The weak rupee and bearish domestic steel demand have caused Indian steelmakers to offload volumes to other parts of the world, setting price floors in Asia for finished products such as HRC, billet, rebar and slab in recent weeks.
Indian billet has been sold to key Southeast Asian markets at $425-430 per tonne cfr. This was below the assessment on August 26 for steel billet, import, cfr Southeast Asia, at $435-445 per tonne, and $5-10 per tonne less than for Russian materials. Meanwhile, Indian slab has been sold to Southeast Asian buyers at $425-430 per tonne cfr.
Indian HRC is almost always the most favored option for Vietnamese buyers because of its competitive prices, which undercut those for similar materials from China. Market sources singled out automotive demand as plunging year-on-year, exacerbated by the monsoon rains.
Indian rebar has also been competitive in the key Singapore import market, against materials of Chinese, Turkish and Qatari origin.
4. US dollar-Turkish lira
The volatility of the Turkish lira continues much as it did last year, and the currency’s value has gone down by as much as 9% this year. The selloff of the Turkish lira amid an investor flight from risky currencies has exacerbated the bearishness in the Turkish steel markets.
Its latest bout of weakness started in early August, causing the lira to fall to TRY5.7855 to $1 on August 26 from TRY5.5046 to $1 on August 8. The lowest rate for the year-to-date was TRY6.1801 to $1 on May 9.
Billet and rebar offers have been falling quickly in recent weeks, with offer prices for Turkish steel to Asia trending downward while Turkish steel mills struggled to find demand in their domestic markets. Major Turkish steel mills have lowered their rebar offers to $440-445 per tonne fob this week from $445-450 per tonne fob last week.
Scrap purchasing by Turkish steel mills has also been limited in recent weeks due to the poor demand in the downstream markets, with scrap buyers looking for only limited quantities of material.
Fastmarkets’ daily index for steel scrap, HMS 1&2 (80:20 mix), US origin, cfr Turkey, was $281.32 per tonne on August 23, down from a year-to-date peak of $333.17 per tonne on February 9. The US East Coast price for steel scrap, HMS 1&2 (80:20), export index, fob New York, fell to $269 per tonne fob on August 21 from a year-to-date peak of $315 per tonne fob on February 13.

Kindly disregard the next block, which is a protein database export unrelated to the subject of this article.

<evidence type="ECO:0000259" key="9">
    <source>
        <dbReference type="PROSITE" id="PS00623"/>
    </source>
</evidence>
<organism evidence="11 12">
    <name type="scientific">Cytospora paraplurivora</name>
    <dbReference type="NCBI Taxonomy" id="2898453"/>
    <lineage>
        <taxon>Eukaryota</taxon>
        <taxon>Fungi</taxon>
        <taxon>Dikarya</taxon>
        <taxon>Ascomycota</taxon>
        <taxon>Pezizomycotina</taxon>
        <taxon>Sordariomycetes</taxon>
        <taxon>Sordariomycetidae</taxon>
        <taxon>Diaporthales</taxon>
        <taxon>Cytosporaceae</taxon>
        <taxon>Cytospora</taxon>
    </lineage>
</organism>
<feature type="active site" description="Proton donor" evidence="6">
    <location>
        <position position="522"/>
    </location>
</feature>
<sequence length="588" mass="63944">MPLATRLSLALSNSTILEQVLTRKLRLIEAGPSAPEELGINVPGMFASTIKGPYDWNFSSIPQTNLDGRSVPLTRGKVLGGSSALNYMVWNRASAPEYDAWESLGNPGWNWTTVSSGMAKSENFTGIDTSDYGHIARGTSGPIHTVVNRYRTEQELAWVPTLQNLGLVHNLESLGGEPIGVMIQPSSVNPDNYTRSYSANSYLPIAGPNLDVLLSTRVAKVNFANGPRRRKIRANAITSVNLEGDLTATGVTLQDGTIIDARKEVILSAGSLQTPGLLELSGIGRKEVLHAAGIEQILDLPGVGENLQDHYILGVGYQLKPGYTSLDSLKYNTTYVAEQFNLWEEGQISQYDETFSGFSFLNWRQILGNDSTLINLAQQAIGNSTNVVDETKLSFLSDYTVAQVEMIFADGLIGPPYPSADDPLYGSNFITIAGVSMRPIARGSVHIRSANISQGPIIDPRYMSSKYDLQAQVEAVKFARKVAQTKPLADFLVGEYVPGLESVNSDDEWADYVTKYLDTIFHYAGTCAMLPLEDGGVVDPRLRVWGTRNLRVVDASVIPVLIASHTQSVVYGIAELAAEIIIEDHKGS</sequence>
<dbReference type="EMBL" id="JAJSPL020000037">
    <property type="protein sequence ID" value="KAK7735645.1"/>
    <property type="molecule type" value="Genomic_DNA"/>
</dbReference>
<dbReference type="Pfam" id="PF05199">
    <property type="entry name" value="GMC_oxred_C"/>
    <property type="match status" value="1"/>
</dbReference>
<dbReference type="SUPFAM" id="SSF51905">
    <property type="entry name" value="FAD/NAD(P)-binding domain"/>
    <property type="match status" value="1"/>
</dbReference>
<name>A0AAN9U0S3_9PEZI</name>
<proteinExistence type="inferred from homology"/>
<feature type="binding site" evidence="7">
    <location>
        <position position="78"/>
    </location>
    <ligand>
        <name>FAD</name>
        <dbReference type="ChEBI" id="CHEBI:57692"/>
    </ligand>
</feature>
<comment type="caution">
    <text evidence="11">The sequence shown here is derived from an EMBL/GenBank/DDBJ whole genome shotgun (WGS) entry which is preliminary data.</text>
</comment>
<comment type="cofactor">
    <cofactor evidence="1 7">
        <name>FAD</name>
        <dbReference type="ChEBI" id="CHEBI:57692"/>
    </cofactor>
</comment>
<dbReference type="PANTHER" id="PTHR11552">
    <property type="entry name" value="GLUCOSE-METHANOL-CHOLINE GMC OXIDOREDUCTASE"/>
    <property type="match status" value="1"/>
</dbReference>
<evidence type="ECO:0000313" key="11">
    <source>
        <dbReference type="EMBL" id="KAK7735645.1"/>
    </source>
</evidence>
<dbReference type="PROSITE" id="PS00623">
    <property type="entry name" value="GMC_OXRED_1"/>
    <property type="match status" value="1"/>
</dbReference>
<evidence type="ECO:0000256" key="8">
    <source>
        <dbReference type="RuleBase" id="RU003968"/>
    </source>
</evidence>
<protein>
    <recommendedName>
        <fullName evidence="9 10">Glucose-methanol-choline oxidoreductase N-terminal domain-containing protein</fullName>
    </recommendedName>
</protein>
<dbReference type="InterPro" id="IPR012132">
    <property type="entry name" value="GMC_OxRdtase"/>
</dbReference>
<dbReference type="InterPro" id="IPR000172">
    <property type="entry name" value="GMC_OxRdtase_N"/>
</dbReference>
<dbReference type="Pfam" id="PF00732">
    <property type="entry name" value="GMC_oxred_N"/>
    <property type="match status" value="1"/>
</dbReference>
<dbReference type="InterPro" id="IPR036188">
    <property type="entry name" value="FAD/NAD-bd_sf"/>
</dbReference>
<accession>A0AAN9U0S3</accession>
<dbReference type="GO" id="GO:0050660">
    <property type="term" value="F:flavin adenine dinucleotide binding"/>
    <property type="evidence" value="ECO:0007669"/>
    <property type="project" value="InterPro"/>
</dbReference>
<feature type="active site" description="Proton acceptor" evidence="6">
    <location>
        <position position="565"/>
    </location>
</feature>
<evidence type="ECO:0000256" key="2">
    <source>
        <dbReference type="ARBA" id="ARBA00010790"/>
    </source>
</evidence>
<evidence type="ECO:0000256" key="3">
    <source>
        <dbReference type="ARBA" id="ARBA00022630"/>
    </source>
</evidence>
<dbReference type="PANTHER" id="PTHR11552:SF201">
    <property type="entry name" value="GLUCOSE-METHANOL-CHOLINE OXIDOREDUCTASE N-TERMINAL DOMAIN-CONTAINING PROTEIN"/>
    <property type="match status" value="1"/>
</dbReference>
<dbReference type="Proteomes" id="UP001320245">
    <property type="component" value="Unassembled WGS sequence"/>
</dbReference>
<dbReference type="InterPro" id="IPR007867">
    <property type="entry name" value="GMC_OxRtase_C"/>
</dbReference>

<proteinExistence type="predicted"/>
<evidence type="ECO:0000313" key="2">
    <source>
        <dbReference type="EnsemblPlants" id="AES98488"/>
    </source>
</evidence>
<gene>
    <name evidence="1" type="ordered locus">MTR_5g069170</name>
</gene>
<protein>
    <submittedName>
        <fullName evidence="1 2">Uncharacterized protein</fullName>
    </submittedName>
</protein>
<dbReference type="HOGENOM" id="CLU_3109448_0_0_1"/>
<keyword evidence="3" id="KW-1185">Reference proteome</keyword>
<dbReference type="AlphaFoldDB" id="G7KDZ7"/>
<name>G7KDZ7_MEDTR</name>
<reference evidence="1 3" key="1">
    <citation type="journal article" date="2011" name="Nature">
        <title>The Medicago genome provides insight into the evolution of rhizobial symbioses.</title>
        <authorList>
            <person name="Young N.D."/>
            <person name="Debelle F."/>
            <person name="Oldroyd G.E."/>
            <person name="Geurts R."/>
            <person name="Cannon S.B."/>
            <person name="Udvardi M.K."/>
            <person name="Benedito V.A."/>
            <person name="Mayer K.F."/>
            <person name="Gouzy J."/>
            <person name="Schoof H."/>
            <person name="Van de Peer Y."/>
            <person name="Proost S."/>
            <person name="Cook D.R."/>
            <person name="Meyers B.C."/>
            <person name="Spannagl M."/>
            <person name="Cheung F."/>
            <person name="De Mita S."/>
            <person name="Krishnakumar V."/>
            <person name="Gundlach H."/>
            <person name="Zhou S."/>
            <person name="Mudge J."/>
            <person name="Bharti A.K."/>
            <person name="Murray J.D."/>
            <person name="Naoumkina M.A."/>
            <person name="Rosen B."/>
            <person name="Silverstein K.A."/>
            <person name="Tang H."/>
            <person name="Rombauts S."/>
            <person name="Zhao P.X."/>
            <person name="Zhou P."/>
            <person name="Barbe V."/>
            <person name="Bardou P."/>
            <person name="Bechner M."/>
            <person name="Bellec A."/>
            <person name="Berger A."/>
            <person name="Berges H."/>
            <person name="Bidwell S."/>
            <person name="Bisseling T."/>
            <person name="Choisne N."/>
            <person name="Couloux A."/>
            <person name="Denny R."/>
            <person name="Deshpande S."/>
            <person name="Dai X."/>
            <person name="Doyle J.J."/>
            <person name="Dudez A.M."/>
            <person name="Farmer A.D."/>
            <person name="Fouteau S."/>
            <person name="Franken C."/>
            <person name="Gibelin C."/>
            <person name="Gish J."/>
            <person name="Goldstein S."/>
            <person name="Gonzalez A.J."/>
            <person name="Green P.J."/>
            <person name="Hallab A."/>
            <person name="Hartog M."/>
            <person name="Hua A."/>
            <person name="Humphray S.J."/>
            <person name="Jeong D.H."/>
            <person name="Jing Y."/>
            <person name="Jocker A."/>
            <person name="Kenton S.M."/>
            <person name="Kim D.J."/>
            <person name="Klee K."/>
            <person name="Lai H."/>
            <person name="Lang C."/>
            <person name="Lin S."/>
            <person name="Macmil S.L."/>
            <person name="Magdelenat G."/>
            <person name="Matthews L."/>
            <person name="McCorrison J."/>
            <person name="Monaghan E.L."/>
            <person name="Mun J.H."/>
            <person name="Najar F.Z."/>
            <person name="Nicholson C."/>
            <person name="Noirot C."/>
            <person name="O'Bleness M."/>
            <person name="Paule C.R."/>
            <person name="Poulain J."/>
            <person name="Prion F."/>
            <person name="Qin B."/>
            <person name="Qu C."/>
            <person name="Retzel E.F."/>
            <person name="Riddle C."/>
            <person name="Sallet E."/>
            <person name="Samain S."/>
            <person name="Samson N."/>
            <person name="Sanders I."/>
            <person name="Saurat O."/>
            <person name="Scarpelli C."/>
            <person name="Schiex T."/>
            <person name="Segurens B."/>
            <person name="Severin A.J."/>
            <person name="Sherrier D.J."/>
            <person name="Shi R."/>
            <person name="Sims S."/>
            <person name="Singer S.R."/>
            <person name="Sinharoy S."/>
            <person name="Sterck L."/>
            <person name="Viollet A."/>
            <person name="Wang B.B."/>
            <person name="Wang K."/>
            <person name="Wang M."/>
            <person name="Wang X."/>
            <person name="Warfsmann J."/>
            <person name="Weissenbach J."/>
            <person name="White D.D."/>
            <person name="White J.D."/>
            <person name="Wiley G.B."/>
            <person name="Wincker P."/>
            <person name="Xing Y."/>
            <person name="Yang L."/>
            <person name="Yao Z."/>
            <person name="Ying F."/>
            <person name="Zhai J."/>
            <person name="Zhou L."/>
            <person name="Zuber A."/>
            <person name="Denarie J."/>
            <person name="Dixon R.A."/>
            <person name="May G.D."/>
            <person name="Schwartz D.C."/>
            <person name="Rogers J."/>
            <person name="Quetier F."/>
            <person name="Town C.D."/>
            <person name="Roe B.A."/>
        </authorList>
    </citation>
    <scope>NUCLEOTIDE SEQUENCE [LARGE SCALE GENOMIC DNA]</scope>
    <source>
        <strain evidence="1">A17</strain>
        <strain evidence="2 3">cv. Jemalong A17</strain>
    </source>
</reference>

This has caused other scrap prices to trend downward as well, given that US sellers now have ample inventory to offer to other spot markets in Asia.
Fastmarkets’ daily price assessment for containerized cargoes of steel scrap, HMS 1&2 (80:20 mix), US material import, cfr main port Taiwan, fell to $260-265 per tonne on August 27, down by $5-7 per tonne day on day due to ample offers of ferrous scrap from sellers.
5. Pound sterling-euro
The sterling-euro currency pair has been more stable this week, but that does not mean it will remain so in the weeks to come. The pound has been steadily losing value against the euro for much of this year, falling to £0.9076 to €1 on August 26 from a year-to-date peak of £0.8549 to €1 on May 4.
Sterling was tading at £0.8143 to $1 on August 26, while the euro was trading at €0.8978 to $1 on the same day.
The new prime minister in the UK, Boris Johnson, is still angling for a deal with the EU for the country to leave the union (“Brexit”), with the threat of a no-deal Brexit being enacted on October 31.
The European steel market is also in the doldrums on thin demand caused by economic woes. The resignation of Italian prime minister Giuseppe Conte has led to political parties in the country scrambling to form a new government, and further muddying the conditions for ArcelorMittal while it attempts to conclude its purchase of steelmaker Ilva, after the takeover was postponed by Italian authorities until September 15.
Buyers are questioning increases in offers by steelmakers in Europe, especially because of the thin demand and an expected short-lived recovery in demand in September.
Fastmarkets’ prices for HRC in Northern and Southern Europe have trended downward steadily over the course of this year.
The weekly price assessment for steel HRC, domestic, exw Northern Europe, was €465-480 ($518-535) per tonne on August 21, down from €510-530 per tonne on February 20, while the corresponding weekly price assessment for steel HRC, domestic, exw Southern Europe, was €435-460 per tonne on August 21, down from €485-510 per tonne on February 27.
Currency exchange rates can make or break a steel trade, and with forex volatility in emerging markets expected to continue for the rest of the year, the Asian ferrous markets are likely to see more price fluctuations before the end of 2019.